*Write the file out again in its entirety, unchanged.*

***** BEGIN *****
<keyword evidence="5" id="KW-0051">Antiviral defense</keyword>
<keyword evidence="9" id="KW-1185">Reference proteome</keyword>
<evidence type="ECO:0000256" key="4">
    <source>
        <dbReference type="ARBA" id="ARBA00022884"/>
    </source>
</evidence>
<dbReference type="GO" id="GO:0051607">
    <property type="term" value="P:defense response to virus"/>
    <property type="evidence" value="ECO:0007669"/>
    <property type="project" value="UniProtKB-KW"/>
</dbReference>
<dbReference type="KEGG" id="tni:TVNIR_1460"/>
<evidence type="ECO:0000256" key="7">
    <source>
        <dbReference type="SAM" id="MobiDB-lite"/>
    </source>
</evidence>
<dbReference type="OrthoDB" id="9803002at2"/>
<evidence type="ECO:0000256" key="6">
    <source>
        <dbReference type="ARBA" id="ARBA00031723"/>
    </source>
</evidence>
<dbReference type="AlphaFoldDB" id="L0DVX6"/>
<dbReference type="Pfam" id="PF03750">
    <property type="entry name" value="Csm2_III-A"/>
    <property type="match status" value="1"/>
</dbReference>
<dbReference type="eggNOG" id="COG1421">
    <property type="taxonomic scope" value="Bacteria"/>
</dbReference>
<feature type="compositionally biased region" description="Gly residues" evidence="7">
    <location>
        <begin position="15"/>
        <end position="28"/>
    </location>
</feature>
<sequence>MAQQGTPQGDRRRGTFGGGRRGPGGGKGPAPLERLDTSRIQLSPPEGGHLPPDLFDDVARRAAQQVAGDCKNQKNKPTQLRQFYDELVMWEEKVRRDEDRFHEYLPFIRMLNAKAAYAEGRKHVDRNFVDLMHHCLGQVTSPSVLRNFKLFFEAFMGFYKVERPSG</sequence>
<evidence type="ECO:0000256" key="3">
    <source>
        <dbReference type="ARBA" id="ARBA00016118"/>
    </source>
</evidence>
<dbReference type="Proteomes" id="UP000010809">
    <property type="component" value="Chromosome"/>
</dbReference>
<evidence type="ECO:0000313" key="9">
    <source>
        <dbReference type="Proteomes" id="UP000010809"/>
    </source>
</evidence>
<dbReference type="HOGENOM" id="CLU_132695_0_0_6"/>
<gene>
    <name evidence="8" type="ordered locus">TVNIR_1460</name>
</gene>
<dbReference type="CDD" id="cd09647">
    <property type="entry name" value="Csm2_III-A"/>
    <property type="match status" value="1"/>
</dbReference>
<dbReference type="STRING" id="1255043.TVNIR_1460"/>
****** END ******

<keyword evidence="5" id="KW-0051">Antiviral defense</keyword>
<keyword evidence="9" id="KW-1185">Reference proteome</keyword>
<evidence type="ECO:0000256" key="4">
    <source>
        <dbReference type="ARBA" id="ARBA00022884"/>
    </source>
</evidence>
<dbReference type="GO" id="GO:0051607">
    <property type="term" value="P:defense response to virus"/>
    <property type="evidence" value="ECO:0007669"/>
    <property type="project" value="UniProtKB-KW"/>
</dbReference>
<dbReference type="KEGG" id="tni:TVNIR_1460"/>
<evidence type="ECO:0000256" key="7">
    <source>
        <dbReference type="SAM" id="MobiDB-lite"/>
    </source>
</evidence>
<dbReference type="OrthoDB" id="9803002at2"/>
<evidence type="ECO:0000256" key="6">
    <source>
        <dbReference type="ARBA" id="ARBA00031723"/>
    </source>
</evidence>
<dbReference type="AlphaFoldDB" id="L0DVX6"/>
<dbReference type="Pfam" id="PF03750">
    <property type="entry name" value="Csm2_III-A"/>
    <property type="match status" value="1"/>
</dbReference>
<dbReference type="eggNOG" id="COG1421">
    <property type="taxonomic scope" value="Bacteria"/>
</dbReference>
<feature type="compositionally biased region" description="Gly residues" evidence="7">
    <location>
        <begin position="15"/>
        <end position="28"/>
    </location>
</feature>
<sequence>MAQQGTPQGDRRRGTFGGGRRGPGGGKGPAPLERLDTSRIQLSPPEGGHLPPDLFDDVARRAAQQVAGDCKNQKNKPTQLRQFYDELVMWEEKVRRDEDRFHEYLPFIRMLNAKAAYAEGRKHVDRNFVDLMHHCLGQVTSPSVLRNFKLFFEAFMGFYKVERPSG</sequence>
<evidence type="ECO:0000256" key="3">
    <source>
        <dbReference type="ARBA" id="ARBA00016118"/>
    </source>
</evidence>
<dbReference type="Proteomes" id="UP000010809">
    <property type="component" value="Chromosome"/>
</dbReference>
<evidence type="ECO:0000313" key="9">
    <source>
        <dbReference type="Proteomes" id="UP000010809"/>
    </source>
</evidence>
<dbReference type="HOGENOM" id="CLU_132695_0_0_6"/>
<gene>
    <name evidence="8" type="ordered locus">TVNIR_1460</name>
</gene>
<dbReference type="CDD" id="cd09647">
    <property type="entry name" value="Csm2_III-A"/>
    <property type="match status" value="1"/>
</dbReference>
<dbReference type="STRING" id="1255043.TVNIR_1460"/>